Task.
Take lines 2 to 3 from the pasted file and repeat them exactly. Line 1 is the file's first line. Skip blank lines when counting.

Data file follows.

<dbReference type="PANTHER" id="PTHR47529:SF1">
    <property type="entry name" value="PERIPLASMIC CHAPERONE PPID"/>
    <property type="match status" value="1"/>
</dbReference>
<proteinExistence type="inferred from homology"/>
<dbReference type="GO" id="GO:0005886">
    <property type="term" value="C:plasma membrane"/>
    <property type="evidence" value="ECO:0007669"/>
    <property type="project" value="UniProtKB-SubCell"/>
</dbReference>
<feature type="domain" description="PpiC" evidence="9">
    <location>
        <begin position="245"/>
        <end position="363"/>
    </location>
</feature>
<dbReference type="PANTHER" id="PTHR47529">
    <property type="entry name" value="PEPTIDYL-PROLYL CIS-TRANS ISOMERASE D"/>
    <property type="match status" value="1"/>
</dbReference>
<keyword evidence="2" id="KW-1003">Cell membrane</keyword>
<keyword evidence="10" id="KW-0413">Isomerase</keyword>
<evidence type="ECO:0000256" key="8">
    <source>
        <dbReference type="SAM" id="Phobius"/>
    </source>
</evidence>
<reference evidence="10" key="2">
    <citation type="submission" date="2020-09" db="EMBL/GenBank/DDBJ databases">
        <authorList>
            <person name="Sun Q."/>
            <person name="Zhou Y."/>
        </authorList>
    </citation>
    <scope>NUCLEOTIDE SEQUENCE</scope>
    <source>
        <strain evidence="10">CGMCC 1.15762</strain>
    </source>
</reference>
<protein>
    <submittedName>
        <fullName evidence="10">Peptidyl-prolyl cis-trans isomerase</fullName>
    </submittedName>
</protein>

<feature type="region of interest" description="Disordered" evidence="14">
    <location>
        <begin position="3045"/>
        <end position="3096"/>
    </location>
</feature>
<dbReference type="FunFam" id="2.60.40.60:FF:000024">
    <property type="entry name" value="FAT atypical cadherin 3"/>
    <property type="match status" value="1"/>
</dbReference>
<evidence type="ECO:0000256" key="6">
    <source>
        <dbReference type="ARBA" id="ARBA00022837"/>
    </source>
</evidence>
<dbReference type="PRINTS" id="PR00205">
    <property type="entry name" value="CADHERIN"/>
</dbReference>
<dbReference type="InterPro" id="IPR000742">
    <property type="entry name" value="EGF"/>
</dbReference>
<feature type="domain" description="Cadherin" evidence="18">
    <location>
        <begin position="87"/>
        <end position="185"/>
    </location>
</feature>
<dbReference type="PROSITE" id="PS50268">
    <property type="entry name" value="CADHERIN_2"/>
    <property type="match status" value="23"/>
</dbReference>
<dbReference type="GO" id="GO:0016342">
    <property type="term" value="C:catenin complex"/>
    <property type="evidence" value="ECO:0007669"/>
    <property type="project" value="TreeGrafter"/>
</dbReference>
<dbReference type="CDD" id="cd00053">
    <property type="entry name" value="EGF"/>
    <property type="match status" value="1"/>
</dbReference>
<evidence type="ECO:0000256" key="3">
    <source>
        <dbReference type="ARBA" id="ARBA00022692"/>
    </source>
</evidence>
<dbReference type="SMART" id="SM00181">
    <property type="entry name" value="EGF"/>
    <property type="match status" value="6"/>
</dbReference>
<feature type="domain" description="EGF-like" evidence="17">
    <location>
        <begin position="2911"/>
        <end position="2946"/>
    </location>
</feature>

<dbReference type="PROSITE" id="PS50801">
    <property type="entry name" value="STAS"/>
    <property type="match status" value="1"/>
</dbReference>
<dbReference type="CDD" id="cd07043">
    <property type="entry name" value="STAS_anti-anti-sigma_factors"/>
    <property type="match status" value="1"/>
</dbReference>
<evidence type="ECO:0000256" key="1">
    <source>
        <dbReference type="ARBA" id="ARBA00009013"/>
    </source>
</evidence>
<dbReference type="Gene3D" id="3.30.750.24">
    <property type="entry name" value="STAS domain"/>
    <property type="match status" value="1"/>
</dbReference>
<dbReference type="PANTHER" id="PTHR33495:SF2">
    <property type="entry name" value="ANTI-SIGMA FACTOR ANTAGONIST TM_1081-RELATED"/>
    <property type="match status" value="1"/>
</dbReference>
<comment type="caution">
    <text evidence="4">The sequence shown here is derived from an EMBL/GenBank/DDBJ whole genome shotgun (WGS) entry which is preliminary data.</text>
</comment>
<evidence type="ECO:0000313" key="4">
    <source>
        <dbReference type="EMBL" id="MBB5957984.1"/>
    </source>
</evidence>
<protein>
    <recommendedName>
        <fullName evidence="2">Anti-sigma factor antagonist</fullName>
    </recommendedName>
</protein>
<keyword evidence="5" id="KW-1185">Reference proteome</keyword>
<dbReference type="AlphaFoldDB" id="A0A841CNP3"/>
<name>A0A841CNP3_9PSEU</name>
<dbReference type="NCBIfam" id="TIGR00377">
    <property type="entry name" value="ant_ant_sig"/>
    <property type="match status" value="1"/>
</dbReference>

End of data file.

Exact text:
    <property type="entry name" value="PERIPLASMIC CHAPERONE PPID"/>
    <property type="match status" value="1"/>